In response to questions raised on the permissibility of serving drinks in number of different circumstances, the Universal House of Justice has formulated the following guidelines. The fact that Bahá’ís themselves must not drink alcohol is abundantly clear and needs no comment here. With regard to the serving of alcohol to non-Bahá’ís:
1. No Bahá’í institution should serve alcohol to non-Bahá’ís under any circumstances.
2. If an individual Bahá’í entertaining an individual guest or a small group of guests as an official representative of the Bahá’í community, he should not serve alcohol in his own home, but must use his discretion whether or not to do so if the entertaining is taking place in a restaurant.
3. No Bahá’í should serve alcohol at any function or reception given by him, such as a wedding reception or a party to which a number of people are invited.
4. When a Bahá’í is privately entertaining a non-Bahá’í or a small group of guests in his own home, he must himself judge whether or not to serve alcohol. This will depend to a great degree on the customs of the country in which he is living, the individuals concerned, and the host's relationship to his guests. Obviously it is better for the Bahá’í not to serve alcohol if possible, but against this he must weigh the probable reaction of the guest in the circumstances which prevail and in the particular situation. In some countries there would be no problem in failing to provide alcohol to a guest; in others it would be regarded as extremely peculiar and anti-social and would immediately raise a barrier to further contact. It is not desirable to make a major issue of the matter.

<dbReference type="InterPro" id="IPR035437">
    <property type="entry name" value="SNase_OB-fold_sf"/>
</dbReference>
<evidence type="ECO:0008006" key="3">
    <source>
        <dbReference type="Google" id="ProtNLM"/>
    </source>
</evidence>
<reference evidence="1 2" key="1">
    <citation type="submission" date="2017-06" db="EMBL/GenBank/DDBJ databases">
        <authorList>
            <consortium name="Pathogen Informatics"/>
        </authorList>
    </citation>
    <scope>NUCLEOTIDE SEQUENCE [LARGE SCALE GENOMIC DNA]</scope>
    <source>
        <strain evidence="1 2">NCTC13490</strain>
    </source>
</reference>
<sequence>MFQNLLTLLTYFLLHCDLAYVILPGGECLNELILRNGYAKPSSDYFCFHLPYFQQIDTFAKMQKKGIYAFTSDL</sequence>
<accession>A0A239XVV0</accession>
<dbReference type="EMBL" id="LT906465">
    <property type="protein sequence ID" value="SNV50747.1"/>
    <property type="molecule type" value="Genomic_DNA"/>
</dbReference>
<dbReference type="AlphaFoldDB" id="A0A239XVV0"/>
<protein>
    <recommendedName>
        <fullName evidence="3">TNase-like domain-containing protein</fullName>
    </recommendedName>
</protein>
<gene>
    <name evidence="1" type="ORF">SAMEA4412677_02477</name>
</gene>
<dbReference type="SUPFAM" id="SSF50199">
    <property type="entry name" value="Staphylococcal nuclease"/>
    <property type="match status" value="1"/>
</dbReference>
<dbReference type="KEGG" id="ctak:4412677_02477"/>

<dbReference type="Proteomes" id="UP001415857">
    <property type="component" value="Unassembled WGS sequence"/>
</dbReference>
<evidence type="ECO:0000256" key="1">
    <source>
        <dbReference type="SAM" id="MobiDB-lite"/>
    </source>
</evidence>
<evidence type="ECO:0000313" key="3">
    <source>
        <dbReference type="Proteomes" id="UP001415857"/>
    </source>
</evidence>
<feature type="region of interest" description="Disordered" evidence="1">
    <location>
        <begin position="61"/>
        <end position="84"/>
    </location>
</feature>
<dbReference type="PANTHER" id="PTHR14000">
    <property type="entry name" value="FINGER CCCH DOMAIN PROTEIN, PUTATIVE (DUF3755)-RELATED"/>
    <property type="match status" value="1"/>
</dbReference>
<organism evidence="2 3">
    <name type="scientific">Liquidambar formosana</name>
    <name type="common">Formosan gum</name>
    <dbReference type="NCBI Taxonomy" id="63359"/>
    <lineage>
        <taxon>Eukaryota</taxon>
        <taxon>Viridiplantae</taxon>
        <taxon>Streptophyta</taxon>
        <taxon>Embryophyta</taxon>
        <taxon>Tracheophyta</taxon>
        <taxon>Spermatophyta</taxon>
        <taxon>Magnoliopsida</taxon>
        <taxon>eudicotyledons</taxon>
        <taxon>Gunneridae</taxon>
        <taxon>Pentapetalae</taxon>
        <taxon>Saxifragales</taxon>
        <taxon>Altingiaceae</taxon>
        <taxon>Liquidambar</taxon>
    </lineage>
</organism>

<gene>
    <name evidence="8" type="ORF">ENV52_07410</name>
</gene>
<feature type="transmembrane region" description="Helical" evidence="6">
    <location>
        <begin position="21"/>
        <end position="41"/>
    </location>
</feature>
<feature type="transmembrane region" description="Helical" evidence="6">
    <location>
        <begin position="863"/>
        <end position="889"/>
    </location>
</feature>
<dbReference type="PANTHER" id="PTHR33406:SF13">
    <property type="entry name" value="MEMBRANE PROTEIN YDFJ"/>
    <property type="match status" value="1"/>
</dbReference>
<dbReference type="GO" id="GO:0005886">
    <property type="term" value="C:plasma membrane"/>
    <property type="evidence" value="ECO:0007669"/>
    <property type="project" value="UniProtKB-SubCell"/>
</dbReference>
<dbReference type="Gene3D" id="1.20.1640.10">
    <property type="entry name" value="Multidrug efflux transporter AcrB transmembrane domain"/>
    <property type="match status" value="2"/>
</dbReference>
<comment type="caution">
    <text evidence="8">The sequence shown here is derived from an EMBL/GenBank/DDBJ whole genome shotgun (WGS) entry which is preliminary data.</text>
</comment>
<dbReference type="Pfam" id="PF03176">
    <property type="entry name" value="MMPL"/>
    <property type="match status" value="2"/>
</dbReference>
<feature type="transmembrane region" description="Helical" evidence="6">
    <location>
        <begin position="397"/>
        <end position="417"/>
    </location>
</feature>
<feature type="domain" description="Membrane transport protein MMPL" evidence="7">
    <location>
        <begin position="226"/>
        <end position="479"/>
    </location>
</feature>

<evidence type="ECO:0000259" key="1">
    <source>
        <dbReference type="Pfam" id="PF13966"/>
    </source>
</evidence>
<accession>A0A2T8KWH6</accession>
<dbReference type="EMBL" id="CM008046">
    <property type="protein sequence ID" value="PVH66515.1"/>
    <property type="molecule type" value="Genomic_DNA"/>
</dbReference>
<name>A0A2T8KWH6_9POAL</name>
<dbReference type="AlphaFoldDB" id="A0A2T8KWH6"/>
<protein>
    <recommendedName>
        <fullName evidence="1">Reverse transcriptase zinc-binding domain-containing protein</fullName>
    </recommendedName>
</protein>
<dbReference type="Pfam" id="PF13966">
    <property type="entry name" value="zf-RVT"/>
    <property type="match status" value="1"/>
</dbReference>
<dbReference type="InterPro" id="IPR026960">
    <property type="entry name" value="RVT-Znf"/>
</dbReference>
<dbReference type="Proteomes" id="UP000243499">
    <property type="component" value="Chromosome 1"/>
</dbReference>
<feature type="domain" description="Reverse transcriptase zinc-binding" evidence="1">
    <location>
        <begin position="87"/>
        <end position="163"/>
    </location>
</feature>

5. When such private entertaining of an individual or small group of non-Bahá’ís taking place in a restaurant the same general principles as in point 4 above apply, except that in such a public place a failure to provide alcoholic drinks would be less easily understood than in a private home, and the Bahá’í must use his discretion accordingly.
6. Alcohol must not be served in a restaurant or other business which is wholly owned by Bahá’ís.
7. If a Bahá’í is employed by others in a job which involves the serving of alcohol, he is not obliged to change that employment. This is a matter left to each individual to decide in the light of his own conscience. Obviously such kind of employment vary widely from bartending to serving in a grocery in which wine is retailed. If the job requires a great deal of involvement with the serving of alcohol it is better for the Bahá’í to obtain other employment if he can.